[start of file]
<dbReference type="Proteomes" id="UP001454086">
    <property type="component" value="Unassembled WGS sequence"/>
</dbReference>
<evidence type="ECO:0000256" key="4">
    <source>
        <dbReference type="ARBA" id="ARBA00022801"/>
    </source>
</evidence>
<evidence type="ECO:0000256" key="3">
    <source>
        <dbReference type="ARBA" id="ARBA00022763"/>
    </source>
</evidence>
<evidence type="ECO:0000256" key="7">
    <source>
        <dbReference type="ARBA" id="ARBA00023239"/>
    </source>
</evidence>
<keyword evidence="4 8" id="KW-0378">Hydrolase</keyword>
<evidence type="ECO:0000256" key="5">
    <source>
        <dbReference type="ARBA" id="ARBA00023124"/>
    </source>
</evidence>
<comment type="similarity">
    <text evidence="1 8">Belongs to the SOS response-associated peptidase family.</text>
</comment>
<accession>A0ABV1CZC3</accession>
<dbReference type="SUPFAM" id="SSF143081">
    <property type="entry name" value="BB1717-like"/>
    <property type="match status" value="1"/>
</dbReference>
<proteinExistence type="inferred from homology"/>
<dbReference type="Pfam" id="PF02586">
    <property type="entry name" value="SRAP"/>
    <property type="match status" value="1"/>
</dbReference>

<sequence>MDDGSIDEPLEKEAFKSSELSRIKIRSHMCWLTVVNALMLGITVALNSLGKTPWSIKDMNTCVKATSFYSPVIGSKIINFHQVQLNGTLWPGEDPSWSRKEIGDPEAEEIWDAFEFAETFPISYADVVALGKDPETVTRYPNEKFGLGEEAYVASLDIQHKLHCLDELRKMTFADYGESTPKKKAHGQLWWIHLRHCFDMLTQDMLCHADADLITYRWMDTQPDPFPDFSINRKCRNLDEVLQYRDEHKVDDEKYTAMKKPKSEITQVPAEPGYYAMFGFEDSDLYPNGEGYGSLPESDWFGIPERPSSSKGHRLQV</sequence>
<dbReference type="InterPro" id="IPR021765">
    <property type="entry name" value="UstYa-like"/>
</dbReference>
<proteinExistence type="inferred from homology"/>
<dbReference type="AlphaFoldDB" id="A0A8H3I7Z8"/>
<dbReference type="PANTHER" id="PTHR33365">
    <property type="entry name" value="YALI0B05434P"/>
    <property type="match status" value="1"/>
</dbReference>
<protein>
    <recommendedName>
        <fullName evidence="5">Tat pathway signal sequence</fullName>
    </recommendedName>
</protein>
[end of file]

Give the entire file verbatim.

<dbReference type="Proteomes" id="UP001454086">
    <property type="component" value="Unassembled WGS sequence"/>
</dbReference>
<evidence type="ECO:0000256" key="4">
    <source>
        <dbReference type="ARBA" id="ARBA00022801"/>
    </source>
</evidence>
<evidence type="ECO:0000256" key="3">
    <source>
        <dbReference type="ARBA" id="ARBA00022763"/>
    </source>
</evidence>
<evidence type="ECO:0000256" key="7">
    <source>
        <dbReference type="ARBA" id="ARBA00023239"/>
    </source>
</evidence>
<keyword evidence="4 8" id="KW-0378">Hydrolase</keyword>
<evidence type="ECO:0000256" key="5">
    <source>
        <dbReference type="ARBA" id="ARBA00023124"/>
    </source>
</evidence>
<comment type="similarity">
    <text evidence="1 8">Belongs to the SOS response-associated peptidase family.</text>
</comment>
<accession>A0ABV1CZC3</accession>
<dbReference type="SUPFAM" id="SSF143081">
    <property type="entry name" value="BB1717-like"/>
    <property type="match status" value="1"/>
</dbReference>
<proteinExistence type="inferred from homology"/>
<dbReference type="Pfam" id="PF02586">
    <property type="entry name" value="SRAP"/>
    <property type="match status" value="1"/>
</dbReference>

<sequence>MDDGSIDEPLEKEAFKSSELSRIKIRSHMCWLTVVNALMLGITVALNSLGKTPWSIKDMNTCVKATSFYSPVIGSKIINFHQVQLNGTLWPGEDPSWSRKEIGDPEAEEIWDAFEFAETFPISYADVVALGKDPETVTRYPNEKFGLGEEAYVASLDIQHKLHCLDELRKMTFADYGESTPKKKAHGQLWWIHLRHCFDMLTQDMLCHADADLITYRWMDTQPDPFPDFSINRKCRNLDEVLQYRDEHKVDDEKYTAMKKPKSEITQVPAEPGYYAMFGFEDSDLYPNGEGYGSLPESDWFGIPERPSSSKGHRLQV</sequence>
<dbReference type="InterPro" id="IPR021765">
    <property type="entry name" value="UstYa-like"/>
</dbReference>
<proteinExistence type="inferred from homology"/>
<dbReference type="AlphaFoldDB" id="A0A8H3I7Z8"/>
<dbReference type="PANTHER" id="PTHR33365">
    <property type="entry name" value="YALI0B05434P"/>
    <property type="match status" value="1"/>
</dbReference>
<protein>
    <recommendedName>
        <fullName evidence="5">Tat pathway signal sequence</fullName>
    </recommendedName>
</protein>